By Ian Ransom
RIO DE JANEIRO (Reuters) – South Korea is not thrilled that its top archery brains are guiding other Olympic nations but the sport’s superpower is especially uncomfortable about master coach Lee Ki-sik’s American success.
The man who piloted South Korea at four Olympics from 1984-1996 has turned the United States into a formidable rival to the east Asian nation since joining the country’s archery program in 2006.
Under Lee, the U.S. captured the men’s team silver at the London Games to end a 12-year medal drought, having inflicted a seismic semi-final defeat on the Koreans to snap their run of three Olympic titles.
Little wonder a potential re-match between top seeds South Korea and the second-ranked U.S. will be imbued with tension at the Sambodrome in Rio on Saturday.
“I’m an American now, I’m a citizen,” 59-year-old Lee told Reuters in an interview after training at the tournament venue on Thursday.
“(South Korea) don’t like this situation but you know, that’s how it is.
“There are a lot of great (South Korean) coaches outside of our country and I’m just one of them, but I don’t think my position makes them happy or comfortable, especially me working on the American team.
“Because, we’ve shown with our performance that the team is just getting better and better, year by year.”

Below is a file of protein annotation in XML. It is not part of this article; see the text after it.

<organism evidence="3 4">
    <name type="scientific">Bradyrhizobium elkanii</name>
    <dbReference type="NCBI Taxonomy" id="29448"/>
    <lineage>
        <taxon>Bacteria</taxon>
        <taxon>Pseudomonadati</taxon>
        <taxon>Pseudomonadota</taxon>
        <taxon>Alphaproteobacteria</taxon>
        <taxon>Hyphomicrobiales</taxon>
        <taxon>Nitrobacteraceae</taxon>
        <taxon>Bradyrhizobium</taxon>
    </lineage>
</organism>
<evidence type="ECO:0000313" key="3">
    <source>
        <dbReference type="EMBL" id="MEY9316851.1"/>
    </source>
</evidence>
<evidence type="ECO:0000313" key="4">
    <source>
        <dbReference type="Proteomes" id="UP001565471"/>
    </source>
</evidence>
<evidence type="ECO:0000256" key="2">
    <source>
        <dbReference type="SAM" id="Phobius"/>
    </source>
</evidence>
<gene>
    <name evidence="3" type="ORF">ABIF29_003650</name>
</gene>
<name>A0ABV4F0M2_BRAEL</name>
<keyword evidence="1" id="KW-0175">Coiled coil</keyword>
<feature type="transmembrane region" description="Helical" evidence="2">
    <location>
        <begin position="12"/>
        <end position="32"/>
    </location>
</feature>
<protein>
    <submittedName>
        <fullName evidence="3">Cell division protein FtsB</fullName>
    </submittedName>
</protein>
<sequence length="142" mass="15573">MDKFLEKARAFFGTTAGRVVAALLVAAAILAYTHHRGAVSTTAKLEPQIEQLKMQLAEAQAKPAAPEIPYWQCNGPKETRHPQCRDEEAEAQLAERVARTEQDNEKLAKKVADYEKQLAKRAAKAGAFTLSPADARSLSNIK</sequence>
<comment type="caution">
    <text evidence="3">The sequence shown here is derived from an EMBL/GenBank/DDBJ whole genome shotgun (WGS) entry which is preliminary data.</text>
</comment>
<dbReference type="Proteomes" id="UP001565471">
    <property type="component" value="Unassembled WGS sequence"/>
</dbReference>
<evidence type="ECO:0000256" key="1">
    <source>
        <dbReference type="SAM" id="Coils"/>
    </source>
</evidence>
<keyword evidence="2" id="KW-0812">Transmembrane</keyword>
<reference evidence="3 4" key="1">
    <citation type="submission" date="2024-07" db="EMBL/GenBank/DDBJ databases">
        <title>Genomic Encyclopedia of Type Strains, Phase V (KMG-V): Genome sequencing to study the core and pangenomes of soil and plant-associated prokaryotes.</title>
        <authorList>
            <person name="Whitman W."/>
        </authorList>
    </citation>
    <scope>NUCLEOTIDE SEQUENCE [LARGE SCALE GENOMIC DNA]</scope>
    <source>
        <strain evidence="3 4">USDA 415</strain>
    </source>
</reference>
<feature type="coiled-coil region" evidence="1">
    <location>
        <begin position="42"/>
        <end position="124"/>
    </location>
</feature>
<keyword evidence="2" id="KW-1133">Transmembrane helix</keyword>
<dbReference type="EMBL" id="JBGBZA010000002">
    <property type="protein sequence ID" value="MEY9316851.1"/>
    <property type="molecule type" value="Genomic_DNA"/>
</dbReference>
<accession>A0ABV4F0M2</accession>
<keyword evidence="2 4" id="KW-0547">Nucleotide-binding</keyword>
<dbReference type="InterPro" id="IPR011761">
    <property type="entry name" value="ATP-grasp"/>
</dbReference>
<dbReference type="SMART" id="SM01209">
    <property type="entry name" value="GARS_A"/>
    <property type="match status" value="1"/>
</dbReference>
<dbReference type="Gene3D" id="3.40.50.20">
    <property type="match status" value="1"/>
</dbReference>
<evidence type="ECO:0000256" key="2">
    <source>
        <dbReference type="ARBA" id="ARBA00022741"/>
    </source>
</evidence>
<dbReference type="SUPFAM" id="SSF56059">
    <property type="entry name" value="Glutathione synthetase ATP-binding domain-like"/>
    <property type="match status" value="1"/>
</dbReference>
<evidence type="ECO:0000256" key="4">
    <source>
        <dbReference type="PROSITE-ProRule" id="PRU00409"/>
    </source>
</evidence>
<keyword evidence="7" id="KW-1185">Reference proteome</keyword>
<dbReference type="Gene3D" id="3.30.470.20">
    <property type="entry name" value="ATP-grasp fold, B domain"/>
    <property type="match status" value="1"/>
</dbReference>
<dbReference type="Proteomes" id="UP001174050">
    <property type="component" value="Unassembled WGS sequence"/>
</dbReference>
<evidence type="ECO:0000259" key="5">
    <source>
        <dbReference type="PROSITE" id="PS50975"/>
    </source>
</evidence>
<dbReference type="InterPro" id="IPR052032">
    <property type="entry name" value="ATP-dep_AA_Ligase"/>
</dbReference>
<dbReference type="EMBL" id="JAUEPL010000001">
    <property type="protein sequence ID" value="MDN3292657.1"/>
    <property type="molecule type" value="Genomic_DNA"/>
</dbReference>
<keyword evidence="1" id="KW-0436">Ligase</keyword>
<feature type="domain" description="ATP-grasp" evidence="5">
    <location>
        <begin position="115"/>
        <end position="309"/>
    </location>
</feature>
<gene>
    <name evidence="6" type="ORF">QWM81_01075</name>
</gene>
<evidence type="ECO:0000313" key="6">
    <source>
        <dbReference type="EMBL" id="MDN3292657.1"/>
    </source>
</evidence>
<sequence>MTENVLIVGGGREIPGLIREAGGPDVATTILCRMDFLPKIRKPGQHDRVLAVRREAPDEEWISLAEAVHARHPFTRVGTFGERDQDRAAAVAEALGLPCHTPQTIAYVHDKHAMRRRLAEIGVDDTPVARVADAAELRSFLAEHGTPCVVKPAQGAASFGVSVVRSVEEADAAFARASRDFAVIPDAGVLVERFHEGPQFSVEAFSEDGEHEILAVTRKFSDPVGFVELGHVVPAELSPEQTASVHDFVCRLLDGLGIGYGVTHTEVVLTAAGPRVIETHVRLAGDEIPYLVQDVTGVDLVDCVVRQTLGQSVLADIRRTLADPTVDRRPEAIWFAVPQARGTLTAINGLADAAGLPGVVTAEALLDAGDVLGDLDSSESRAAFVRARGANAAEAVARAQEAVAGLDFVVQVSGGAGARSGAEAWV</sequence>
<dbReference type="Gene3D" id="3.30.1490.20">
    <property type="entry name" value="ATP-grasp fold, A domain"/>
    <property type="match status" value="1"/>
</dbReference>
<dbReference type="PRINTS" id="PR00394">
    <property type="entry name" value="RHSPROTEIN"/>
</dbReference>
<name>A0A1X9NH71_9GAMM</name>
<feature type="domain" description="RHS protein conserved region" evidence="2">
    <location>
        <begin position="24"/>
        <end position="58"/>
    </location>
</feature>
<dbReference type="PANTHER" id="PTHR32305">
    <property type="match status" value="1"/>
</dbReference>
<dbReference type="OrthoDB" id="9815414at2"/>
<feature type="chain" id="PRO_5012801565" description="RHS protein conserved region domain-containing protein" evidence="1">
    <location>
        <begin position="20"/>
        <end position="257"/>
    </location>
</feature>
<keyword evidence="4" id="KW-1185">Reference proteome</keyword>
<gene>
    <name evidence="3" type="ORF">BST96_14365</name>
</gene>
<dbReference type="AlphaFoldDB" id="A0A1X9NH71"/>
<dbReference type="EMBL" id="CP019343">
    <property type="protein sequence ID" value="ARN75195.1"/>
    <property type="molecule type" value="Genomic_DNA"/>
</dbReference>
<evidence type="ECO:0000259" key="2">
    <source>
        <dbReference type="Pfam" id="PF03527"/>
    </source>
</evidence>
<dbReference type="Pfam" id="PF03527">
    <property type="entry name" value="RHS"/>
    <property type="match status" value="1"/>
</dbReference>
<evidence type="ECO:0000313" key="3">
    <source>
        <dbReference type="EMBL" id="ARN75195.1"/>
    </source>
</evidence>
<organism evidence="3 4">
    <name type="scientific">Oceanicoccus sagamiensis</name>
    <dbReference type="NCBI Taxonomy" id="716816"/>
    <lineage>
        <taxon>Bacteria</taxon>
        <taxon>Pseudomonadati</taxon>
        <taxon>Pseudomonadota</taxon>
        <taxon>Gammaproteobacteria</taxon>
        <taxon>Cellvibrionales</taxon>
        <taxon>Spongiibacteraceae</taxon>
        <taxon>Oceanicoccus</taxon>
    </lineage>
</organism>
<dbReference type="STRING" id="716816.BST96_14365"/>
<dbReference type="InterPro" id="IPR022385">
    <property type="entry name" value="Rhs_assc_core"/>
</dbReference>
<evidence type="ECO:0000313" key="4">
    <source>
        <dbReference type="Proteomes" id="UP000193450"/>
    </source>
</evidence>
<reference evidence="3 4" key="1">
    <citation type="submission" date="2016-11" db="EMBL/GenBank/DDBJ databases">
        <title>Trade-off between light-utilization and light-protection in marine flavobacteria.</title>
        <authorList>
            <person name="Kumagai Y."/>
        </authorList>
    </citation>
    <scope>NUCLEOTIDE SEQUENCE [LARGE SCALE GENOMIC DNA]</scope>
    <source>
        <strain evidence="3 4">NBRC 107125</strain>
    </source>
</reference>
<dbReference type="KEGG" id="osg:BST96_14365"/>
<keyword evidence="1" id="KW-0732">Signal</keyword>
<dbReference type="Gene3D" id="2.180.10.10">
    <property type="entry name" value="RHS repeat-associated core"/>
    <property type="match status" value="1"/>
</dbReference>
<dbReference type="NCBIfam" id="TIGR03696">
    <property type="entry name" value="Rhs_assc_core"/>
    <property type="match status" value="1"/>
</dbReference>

Former world champion Brady Ellison and Jake Kaminski, who won the team silver with Jacob Wukie, will bid for gold at Rio with debutant Zach Garrett, a 21-year-old who has soared to third in the world rankings after a stellar year.
A meticulous planner and a stringent advocate of biomechanics in technique, Lee brought the golden touch to Australia before joining the U.S. team.
He beams with pride when he remembers coaching Simon Fairweather to the men’s individual gold at his home Sydney Games in 2000. A bronze for Tim Cuddihy, another of his Australian archers, followed four years later at Athens.
“The AOC (Australian Olympic Committee) said it was the most efficient sport compared with how much money they put in it,” he said.
Despite rejuvenating U.S. archery, Lee’s tenure has not been without controversy.
His strict blueprint for technique has been adopted by U.S. archery in its training programs for coaches and athletes but has also been criticized as a one-size-fits-all approach that stifles individual invention.
A devout Christian, Lee was also censured for mixing spirituality with sport after a New York Times report during the 2008 Beijing Games said he held bible study sessions with his archers at their training base in Chula Vista, California.
Lee sponsored the baptisms of three Chula Vista archers in 2006 and weeks before the Beijing Games attended Ellison’s baptism in a pool near their training range.
Although warned off proselytizing by the United States Olympic Committee, faith remains an important bond between Lee and his athletes.
“Sometimes we pray together,” he said.
Lee’s immediate mission is to convert the team’s London silver into Rio gold, to beat South Korea, if necessary, and to keep archery’s hard-won profile alive in his adopted nation.
“This is my third Olympics with the U.S. team,” said Lee.
“I would like to win for sure so that people can have trust about what the American future can be.”
(Editing by Ken Ferris)